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Mohamed K. Gassama

Please permit me to further elaborate on some areas of the economy, the free and quality education flagship program of President Bio’s administration, and some general advice as a senior member of the SLPP.

On the economy, we are all aware – based on the Transition Report and other sources, that the Bio administration inherited a very challenging and dire economic and highly indebted situation which had to be handled with all the seriousness it deserved. Almost three years later, the economic situation is more dire, even though vigorous efforts have been made on revenue collection, especially through customs and excise duty and tax collection drive generally.

But, improvements in the revenue drive unfortunately, has also witnessed increased public spending. To close this spending gap, the Tax department resorted to higher rates of taxes on imports. Higher taxes on essential commodities translates into higher prices of food and other essential products which most citizens can ill-afford and leads to increasing poverty.

In this period of the COVID-19 pandemic, increasing taxes on essential commodities is not a sensible fiscal option. To recognize the economic difficulties occasioned by the pandemic, the government, the legislature and other public institutions could have adopted a more robust humanitarian response, by giving up a reasonable percentage of their salaries to establish a special COVID-19 Trust Fund to assist vulnerable citizens and communities especially during the lockdown period.

It is still not too late to do such a honourable gesture to support fellow citizens who are hurting in this period of dire economic situation and the impact of the pandemic.

On the economic policy front, creating opportunities for the availability of affordable credit by reducing interest rates for productive investment that will support existing and new small and medium sized businesses in the farm and non-farm sectors, fisheries and digital technologies services sectors, could create hundreds of thousands of meaningful jobs and improve living standards, especially among the youth population who represent the largest segment of the unemployed and underemployed in the country, along with its attendant consequences to national security and stability.

Business start-up centres for skills training and development in every district could be an excellent place for mentoring and apprenticeship, based on public/private partnerships, to support new businesses and enterprises as a source of new jobs for the young population.

Also, supporting agricultural development and agriculture-processing especially in the textile industry to stimulate other sectors of the economy, should be a great source of job creating opportunities.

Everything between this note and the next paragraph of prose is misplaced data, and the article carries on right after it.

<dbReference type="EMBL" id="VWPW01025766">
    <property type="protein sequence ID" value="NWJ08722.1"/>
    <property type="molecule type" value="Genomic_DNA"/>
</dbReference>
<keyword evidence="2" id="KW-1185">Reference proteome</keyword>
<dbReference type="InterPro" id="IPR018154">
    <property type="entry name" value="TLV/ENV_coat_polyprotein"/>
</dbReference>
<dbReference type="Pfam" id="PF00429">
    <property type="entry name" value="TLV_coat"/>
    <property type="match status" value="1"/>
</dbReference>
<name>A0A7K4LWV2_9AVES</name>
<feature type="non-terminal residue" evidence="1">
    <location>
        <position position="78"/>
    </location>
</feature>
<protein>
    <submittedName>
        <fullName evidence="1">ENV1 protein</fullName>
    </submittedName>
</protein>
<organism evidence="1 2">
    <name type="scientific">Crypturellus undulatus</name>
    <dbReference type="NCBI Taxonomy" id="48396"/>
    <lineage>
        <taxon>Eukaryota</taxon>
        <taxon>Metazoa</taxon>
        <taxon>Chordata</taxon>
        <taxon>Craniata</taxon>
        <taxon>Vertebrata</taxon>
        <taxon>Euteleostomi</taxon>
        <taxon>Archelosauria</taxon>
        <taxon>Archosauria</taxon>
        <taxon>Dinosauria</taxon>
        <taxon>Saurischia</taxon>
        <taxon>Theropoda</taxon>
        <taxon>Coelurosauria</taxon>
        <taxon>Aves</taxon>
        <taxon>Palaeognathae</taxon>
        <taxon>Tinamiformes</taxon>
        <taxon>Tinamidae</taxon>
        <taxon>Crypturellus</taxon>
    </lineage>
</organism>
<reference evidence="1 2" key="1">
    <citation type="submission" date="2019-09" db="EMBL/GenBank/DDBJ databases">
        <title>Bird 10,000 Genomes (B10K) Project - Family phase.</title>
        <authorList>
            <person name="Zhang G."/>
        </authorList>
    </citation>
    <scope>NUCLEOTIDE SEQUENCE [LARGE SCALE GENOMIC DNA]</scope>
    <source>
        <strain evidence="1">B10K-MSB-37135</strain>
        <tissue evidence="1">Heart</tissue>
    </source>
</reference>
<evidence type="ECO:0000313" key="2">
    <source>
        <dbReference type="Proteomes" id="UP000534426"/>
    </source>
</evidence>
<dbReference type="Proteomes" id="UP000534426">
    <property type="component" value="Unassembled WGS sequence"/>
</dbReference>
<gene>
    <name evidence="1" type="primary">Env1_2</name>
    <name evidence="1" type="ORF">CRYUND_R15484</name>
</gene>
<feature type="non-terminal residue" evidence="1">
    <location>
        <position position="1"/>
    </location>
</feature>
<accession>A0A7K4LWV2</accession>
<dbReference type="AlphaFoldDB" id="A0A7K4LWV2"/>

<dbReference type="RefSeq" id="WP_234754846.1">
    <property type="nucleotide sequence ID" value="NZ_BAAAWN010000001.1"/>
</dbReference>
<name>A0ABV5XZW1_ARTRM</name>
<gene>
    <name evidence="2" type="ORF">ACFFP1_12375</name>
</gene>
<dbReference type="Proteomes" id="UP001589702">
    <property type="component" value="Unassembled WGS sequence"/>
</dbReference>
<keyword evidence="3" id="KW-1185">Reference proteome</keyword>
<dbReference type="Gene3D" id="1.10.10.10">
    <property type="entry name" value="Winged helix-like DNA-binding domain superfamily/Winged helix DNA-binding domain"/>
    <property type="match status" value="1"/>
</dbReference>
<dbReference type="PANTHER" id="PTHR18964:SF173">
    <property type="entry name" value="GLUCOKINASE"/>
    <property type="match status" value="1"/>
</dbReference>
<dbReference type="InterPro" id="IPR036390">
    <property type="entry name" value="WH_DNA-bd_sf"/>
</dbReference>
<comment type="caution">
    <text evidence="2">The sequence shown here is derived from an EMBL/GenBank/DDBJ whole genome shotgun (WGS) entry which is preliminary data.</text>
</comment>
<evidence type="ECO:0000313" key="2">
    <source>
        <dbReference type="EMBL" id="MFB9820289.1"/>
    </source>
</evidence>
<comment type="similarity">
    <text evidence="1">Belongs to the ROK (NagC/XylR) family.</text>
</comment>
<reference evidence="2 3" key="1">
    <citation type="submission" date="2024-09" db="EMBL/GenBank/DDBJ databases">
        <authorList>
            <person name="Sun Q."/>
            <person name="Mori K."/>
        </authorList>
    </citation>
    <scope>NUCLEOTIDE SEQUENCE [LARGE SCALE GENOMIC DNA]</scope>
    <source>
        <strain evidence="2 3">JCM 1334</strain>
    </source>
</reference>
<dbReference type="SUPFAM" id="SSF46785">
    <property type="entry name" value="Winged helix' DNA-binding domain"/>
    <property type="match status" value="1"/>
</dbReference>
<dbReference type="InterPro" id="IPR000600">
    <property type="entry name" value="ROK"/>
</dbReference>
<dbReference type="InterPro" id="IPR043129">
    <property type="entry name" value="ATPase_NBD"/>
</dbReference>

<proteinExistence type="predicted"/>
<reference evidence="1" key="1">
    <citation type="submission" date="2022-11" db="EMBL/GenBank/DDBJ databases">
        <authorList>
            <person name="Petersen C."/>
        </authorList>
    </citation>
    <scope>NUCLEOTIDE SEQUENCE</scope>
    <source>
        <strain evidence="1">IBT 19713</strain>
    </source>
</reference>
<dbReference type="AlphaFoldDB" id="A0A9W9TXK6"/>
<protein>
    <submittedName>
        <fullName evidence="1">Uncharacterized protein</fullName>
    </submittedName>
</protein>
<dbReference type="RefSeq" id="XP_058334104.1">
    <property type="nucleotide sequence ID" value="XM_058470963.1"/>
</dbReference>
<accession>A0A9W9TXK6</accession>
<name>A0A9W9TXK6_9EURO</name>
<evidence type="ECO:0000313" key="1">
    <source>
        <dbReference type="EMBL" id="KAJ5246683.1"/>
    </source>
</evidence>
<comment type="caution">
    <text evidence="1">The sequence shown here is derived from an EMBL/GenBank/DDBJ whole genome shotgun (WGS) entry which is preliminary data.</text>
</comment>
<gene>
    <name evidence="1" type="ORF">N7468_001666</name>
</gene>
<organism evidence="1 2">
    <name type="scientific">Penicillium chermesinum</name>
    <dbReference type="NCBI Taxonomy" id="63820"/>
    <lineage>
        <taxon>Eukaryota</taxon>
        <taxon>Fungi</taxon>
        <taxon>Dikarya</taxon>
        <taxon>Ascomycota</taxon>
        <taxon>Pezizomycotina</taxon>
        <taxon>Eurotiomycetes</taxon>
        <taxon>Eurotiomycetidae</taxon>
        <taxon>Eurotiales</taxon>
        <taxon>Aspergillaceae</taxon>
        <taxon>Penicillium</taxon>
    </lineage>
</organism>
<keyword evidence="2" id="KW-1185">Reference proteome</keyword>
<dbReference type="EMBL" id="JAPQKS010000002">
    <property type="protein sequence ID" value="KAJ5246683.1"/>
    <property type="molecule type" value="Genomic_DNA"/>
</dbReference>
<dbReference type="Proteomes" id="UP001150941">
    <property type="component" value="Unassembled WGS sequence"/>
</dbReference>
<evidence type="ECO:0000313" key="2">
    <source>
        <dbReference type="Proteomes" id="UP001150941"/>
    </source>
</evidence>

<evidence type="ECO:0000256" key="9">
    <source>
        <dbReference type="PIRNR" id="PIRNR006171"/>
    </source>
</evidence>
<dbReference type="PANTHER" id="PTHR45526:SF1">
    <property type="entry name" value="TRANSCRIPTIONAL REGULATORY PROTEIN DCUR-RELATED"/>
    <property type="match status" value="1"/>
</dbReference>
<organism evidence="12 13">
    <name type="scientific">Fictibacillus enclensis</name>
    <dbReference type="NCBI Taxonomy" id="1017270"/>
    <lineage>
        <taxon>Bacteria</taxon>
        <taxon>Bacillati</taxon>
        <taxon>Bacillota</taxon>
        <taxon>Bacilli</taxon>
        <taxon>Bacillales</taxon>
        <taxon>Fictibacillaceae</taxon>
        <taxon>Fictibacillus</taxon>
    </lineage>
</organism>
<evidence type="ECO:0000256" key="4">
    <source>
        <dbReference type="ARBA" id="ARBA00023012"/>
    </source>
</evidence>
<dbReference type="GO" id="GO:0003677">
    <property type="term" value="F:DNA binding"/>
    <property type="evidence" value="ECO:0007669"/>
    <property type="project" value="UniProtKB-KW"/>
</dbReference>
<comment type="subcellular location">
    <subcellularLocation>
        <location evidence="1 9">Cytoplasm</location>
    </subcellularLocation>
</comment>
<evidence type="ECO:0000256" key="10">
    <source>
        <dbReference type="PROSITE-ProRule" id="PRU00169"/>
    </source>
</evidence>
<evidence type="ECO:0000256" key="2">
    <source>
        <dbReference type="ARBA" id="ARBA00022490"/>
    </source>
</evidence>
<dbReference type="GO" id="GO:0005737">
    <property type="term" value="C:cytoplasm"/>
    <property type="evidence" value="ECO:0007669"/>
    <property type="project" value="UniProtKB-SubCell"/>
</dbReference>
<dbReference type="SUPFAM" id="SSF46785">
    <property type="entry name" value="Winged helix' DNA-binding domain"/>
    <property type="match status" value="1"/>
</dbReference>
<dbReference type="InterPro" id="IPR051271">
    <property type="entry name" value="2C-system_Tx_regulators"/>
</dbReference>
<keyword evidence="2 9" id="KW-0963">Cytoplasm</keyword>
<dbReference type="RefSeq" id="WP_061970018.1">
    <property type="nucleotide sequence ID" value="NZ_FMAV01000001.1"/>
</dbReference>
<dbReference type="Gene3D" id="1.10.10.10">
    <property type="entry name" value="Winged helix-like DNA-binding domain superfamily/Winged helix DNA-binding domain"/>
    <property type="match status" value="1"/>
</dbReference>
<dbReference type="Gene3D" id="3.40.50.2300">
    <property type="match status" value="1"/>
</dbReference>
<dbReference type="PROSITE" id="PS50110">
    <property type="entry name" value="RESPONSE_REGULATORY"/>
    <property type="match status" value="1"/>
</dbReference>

The free and quality education flagship programme is an excellent human resource development initiative, but I am afraid it’s been poorly implemented. I think we are all aware that education standards have fallen in the last thirty years, so I don’t think it is fair to say that this flagship programme is solely responsible for the dismal performance at this year’s WAEC exams.

However, the government must agree that it is now responsible for education and training in this country, and must therefore be held to account almost three years into the delivery of its flagship education programme. To be frank, I am not sure why the rush to launch the programme in September 2018 when it had just taken office in April 2018.

The programme could have been launched in 2020 after sound planning and preparation. The government should have initially launched a  pilot phase to test the concept, collecting relevant data on potential pupils – current and in-coming intakes, to have some idea on how many pupils are in primary and secondary schools to be catered for; infrastructure needs, current schools built, how many to be built, how many desks and chairs, uniforms for pupils, teachers population and how many to be trained, curricula development and text books, school feeding requirements, resources needed and contributions from partners and other institutions and other details, before rolling out the programme across the country.

I am not sure whether they are correct but some people think only government assisted schools can participate while we hear every school going child is eligible to receive support from the programme. There is need for further clarity on this mis-information. It is not too late to go back to the drawing board and make amends based on the experience of the last two years.

As a senior member of the SLPP, I am aware that there is a growing disillusionment among every level of the party membership, that the leadership of our government have not responded to the voices of party members – especially home-based rank and file of the party as well as elders of the party. While I do not have all the facts of this matter, I would advise that urgent and proper attention is given to addressing these concerns urgently.

Source Sierra Leone Telegraph.

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